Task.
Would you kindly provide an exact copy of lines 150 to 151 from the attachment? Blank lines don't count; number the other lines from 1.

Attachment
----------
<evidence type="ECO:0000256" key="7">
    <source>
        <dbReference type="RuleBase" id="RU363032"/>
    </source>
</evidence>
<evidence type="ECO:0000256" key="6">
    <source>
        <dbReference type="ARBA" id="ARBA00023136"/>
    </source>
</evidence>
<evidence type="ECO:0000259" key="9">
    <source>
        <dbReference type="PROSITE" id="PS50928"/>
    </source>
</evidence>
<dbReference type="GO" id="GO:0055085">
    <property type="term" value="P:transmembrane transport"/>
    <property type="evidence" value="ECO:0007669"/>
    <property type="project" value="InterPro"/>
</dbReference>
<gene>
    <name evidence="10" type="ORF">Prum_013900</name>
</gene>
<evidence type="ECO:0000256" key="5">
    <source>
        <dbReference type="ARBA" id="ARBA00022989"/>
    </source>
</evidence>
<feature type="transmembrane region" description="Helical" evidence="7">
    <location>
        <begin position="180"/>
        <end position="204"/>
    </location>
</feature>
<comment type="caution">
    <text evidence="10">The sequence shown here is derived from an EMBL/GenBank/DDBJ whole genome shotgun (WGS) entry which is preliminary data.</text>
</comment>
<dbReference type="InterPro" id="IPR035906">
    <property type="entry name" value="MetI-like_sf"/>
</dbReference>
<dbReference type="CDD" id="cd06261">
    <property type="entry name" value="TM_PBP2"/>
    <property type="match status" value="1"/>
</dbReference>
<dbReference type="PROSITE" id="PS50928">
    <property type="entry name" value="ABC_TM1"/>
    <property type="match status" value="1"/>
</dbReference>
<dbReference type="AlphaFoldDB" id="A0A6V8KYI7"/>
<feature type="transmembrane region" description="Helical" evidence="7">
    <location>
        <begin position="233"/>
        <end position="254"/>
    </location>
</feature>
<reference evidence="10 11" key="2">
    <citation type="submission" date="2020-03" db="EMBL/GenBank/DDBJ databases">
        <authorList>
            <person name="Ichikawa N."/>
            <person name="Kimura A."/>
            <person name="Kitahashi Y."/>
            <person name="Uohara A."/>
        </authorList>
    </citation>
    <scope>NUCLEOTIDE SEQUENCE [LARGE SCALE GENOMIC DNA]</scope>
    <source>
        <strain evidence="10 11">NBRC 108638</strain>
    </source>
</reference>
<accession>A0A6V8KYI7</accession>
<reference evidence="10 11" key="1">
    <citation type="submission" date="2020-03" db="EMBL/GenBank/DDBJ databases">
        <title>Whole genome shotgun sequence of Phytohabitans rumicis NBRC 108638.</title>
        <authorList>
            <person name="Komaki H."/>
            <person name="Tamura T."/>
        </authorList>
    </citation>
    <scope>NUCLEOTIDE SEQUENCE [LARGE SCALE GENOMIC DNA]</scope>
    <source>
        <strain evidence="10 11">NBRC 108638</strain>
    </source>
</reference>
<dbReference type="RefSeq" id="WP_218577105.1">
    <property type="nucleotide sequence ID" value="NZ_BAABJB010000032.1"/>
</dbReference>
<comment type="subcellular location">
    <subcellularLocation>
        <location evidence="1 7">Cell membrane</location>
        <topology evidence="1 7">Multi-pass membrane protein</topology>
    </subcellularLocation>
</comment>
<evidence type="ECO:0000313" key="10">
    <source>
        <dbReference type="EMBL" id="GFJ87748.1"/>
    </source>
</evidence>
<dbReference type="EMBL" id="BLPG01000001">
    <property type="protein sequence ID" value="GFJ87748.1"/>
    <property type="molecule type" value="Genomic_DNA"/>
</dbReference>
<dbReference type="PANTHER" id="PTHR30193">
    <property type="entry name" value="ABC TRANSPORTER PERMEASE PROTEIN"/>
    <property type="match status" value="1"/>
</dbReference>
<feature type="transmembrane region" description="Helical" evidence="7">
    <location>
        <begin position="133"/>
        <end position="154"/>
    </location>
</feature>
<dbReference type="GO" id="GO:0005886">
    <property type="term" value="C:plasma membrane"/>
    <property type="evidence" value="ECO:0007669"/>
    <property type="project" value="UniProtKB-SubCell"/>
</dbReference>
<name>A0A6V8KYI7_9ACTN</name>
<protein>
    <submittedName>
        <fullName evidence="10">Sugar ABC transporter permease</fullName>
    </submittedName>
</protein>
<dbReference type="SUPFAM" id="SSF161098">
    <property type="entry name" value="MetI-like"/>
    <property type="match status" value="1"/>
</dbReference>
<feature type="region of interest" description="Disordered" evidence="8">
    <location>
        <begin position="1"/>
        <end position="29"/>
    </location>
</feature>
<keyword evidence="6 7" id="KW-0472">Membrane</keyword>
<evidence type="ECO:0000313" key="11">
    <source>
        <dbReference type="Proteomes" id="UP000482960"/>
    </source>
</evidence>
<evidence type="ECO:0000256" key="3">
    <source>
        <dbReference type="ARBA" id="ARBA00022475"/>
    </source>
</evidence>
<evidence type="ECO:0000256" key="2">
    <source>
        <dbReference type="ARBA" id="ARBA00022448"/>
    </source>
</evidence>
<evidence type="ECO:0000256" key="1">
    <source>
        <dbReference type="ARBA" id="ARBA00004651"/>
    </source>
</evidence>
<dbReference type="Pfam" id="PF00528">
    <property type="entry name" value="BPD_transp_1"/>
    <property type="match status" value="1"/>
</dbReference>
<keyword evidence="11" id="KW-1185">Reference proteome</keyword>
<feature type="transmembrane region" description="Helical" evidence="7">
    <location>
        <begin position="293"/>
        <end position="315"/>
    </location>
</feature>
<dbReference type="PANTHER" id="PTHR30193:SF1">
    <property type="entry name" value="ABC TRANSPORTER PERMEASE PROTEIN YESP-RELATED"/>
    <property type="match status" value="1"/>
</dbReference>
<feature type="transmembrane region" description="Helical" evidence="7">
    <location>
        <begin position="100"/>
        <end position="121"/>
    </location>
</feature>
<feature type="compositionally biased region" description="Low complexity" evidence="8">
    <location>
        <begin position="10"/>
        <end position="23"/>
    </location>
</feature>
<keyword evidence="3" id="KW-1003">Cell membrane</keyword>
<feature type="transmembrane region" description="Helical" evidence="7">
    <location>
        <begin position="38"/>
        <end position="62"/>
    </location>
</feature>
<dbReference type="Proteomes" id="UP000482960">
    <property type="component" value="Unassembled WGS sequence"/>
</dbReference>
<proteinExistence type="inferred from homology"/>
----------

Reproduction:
    <source>
        <dbReference type="ARBA" id="ARBA00004651"/>